Veterinarians are busier than usual lately, but most pets aren’t sicker. In fact, their lives may be improving.
One factor is humans’ attention.
“Veterinarians and their staff have been working even harder during the pandemic for multiple reasons. With the increased number of people having to stay at home, many pet owners recognized problems with their pets that they had not necessarily noticed before, or perhaps put off care because they were busy with many other things,” wrote Dr. Lori M. Teller, a clinical associate professor at the Texas A&M College of Veterinary Medicine & Biomedical Sciences, in an email on Friday.
Because people are spending more time at home, many people are deciding it’s a great time to add a pet to their household, Teller said. RA News previously reported an increase of pet adoptions during the pandemic.
“Between people noticing new problems with their pets or now having time to address previously existing problems, and with other people getting new pets, veterinarians have seen an increased demand for their services,” she wrote. “Many shelters and rescue groups could not keep up with the demand, and reputable breeders have waiting lists well into next year.” ”
Providing veterinary care during the pandemic can be more complicated than usual.
Many practices have limited access to their clinics by clients, so appointments are handled as drop-offs or with “curbside” service, Teller said.
This means the client parks in the clinic parking lot, calls to let the staffers know that they’ve arrived, and then a team member comes to the car to get the pet. The veterinarian or another staff member will call the client to discuss what’s happening during the appointment and any necessary follow-ups such as diagnostic tests, treatment plans, medications or vaccinations. Then the clinic will discharge the patient and return the pet to the owner. The process may involve multiple calls.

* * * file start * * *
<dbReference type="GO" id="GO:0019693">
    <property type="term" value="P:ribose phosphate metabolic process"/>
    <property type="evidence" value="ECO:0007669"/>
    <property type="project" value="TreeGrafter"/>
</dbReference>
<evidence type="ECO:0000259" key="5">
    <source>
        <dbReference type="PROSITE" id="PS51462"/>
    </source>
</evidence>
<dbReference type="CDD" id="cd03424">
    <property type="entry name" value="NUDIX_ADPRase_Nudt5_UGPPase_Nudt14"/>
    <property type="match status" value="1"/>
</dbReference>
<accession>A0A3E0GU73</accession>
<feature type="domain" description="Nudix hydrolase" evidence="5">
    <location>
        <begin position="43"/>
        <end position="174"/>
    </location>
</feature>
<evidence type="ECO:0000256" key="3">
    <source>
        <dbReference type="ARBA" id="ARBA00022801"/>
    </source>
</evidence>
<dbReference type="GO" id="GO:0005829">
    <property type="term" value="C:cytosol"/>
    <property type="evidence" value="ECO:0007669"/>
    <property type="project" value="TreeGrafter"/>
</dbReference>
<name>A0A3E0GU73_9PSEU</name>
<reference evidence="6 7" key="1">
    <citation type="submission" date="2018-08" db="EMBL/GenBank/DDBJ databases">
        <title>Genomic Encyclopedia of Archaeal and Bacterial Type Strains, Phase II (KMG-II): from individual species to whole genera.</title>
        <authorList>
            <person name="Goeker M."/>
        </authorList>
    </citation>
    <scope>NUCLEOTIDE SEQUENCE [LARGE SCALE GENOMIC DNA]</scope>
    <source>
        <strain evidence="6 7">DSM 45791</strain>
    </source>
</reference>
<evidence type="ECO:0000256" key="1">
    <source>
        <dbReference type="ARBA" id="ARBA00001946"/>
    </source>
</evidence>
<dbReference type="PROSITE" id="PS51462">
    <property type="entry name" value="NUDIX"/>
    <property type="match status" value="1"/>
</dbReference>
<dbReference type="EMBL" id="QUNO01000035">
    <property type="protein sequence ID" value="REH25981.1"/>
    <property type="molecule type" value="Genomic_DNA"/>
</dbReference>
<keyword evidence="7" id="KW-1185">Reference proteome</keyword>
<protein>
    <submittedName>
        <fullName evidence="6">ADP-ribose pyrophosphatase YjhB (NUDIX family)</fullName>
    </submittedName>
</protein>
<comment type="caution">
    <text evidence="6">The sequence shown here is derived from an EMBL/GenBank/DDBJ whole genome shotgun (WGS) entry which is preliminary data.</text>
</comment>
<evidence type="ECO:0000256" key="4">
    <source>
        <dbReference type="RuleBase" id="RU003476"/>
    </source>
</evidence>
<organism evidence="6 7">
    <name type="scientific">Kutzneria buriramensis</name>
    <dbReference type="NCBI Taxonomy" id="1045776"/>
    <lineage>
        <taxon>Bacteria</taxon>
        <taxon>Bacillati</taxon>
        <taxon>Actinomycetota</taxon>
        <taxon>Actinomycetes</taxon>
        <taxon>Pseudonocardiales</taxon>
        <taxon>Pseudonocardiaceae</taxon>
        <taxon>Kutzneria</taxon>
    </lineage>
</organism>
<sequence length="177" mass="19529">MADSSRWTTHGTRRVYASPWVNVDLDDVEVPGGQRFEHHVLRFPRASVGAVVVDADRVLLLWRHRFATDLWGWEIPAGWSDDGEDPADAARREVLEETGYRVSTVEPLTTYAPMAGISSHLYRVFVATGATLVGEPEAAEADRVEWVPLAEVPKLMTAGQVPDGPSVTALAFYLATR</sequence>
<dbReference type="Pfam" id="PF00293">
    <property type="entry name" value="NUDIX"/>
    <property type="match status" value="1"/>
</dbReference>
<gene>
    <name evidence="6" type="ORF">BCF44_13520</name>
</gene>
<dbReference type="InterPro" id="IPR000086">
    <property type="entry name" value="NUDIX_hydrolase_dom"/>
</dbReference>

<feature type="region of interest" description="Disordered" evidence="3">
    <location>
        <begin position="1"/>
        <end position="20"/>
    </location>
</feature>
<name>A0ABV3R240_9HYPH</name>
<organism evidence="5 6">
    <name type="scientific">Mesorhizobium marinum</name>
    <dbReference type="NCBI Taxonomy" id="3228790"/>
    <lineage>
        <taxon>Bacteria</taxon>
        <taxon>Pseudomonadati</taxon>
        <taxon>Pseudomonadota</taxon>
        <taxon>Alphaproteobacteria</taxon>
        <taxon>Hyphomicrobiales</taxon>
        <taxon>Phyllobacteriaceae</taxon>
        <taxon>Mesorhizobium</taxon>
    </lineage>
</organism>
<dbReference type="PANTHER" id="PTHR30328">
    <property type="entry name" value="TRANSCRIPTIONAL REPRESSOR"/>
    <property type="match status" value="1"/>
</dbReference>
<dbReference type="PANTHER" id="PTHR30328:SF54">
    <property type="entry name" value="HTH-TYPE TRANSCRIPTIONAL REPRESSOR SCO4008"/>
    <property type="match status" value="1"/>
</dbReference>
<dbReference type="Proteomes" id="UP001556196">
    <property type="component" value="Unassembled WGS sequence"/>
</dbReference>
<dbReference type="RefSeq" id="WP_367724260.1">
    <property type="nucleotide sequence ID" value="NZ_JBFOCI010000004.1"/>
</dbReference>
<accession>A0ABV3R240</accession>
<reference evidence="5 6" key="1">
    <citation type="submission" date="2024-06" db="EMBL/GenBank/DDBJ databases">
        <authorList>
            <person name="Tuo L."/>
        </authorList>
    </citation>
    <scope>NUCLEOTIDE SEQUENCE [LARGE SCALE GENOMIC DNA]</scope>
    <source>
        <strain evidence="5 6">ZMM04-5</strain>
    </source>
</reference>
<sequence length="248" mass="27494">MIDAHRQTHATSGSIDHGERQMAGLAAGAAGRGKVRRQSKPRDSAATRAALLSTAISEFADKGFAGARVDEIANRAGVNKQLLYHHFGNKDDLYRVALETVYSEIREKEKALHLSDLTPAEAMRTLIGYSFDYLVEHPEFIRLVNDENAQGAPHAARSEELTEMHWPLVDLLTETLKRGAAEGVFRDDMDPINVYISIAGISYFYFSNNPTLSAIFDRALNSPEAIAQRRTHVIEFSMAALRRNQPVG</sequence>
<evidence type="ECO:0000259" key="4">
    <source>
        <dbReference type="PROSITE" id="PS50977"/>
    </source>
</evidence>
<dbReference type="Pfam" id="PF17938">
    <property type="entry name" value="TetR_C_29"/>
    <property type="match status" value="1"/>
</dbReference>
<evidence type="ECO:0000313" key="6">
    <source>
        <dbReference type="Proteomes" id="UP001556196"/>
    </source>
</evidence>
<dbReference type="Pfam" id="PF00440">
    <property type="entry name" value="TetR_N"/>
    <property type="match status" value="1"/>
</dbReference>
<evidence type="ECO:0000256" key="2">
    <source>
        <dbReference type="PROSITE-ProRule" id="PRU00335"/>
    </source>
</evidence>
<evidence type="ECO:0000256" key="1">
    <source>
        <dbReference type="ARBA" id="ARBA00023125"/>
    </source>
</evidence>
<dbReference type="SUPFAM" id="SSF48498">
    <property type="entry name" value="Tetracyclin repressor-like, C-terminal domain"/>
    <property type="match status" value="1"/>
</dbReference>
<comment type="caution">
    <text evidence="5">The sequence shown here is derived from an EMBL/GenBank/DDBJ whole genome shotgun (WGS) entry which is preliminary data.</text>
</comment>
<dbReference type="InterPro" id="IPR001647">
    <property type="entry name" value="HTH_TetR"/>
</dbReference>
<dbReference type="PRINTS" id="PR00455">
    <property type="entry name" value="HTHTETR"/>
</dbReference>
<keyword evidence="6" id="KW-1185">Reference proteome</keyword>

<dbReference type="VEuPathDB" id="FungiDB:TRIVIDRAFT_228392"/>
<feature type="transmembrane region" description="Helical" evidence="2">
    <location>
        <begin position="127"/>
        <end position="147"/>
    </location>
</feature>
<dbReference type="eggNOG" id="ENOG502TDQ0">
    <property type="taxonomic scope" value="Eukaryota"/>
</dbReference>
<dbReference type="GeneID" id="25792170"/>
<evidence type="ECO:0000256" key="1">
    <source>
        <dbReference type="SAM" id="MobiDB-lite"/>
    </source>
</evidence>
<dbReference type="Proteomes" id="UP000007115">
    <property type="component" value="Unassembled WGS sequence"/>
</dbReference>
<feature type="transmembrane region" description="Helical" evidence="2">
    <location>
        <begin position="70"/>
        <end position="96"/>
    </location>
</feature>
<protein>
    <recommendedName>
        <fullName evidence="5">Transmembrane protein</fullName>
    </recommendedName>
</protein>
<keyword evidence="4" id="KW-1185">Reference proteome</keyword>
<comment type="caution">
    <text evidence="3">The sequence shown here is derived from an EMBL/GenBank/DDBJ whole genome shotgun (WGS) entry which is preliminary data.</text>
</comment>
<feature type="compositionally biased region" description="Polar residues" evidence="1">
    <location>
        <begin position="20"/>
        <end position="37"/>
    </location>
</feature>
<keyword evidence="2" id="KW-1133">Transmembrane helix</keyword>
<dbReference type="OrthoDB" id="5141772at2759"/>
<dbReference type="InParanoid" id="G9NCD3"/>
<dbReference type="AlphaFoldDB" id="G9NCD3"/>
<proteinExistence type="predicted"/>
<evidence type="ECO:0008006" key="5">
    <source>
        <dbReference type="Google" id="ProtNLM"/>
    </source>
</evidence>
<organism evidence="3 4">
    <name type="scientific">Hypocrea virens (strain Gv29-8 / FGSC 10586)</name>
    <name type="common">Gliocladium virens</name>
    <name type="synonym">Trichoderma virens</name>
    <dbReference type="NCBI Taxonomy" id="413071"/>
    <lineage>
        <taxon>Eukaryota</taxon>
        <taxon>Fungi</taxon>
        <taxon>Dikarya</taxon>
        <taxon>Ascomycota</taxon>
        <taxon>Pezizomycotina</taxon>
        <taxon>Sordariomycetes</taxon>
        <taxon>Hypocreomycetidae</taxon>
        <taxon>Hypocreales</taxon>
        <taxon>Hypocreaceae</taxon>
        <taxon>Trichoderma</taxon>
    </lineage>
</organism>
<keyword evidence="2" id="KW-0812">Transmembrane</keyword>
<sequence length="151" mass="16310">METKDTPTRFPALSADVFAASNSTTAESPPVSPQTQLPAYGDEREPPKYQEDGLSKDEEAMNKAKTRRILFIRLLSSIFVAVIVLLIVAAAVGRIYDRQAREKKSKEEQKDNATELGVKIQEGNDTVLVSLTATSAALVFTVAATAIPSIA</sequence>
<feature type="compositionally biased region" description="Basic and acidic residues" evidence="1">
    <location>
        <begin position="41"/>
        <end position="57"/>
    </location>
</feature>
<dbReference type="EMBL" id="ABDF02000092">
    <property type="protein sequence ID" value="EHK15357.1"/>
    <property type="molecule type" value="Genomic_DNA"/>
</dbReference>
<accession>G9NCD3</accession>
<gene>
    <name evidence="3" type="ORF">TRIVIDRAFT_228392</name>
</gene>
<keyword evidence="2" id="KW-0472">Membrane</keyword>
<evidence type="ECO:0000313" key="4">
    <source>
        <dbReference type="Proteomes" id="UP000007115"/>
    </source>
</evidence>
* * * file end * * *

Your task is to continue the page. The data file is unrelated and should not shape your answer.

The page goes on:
A client may have to wait several days to be seen and several weeks for an elective procedure for their pet.
“It is wonderful that so many people have added a dog or cat (or other animal) to their home and are seeking appropriate care for them,” Teller said.
It is important for new-pet owners to make sure they continue timely wellness visits for their pets, even during the pandemic.
“There has been an increase in the number of contagious diseases diagnosed, such as parvovirus in dogs, because people delayed having their pet immunized at appropriate times,” Teller said.
Some other problems include a change in water consumption or appetite, skin lesions, lumps and bumps, and mobility issues. It is also important to make sure your pet stays on preventative treatments for heartworms, intestinal parasites, fleas and ticks.
Abiding by social distancing rules because of the pandemic can mean clients and veterinarians and staff miss the direct communication that would have happened in an exam room.
“It is harder to show a client the tartar that is building up on the teeth, or the new skin lesion, or how to administer medication, when the client is not present in the exam room,” Teller wrote.
Some practices have increased their utilization of telemedicine to perform recheck visits or to determine whether a patient needs to be seen in the hospital or if the problem can be handled at home, explained Teller.
“Telemedicine visits can also be used to follow up on many things, such as how to house train a new puppy or how to give an insulin injection in a newly diabetic cat. Many behavior or nutrition issues may also be handled via telemedicine, thus alleviating some of the burdens of curbside care or the number of clients in the building,” she said.
Teller wants clients to know that veterinarians and their staff members very much appreciate a client’s patience and understanding while navigating the challenges of providing veterinary care during a pandemic.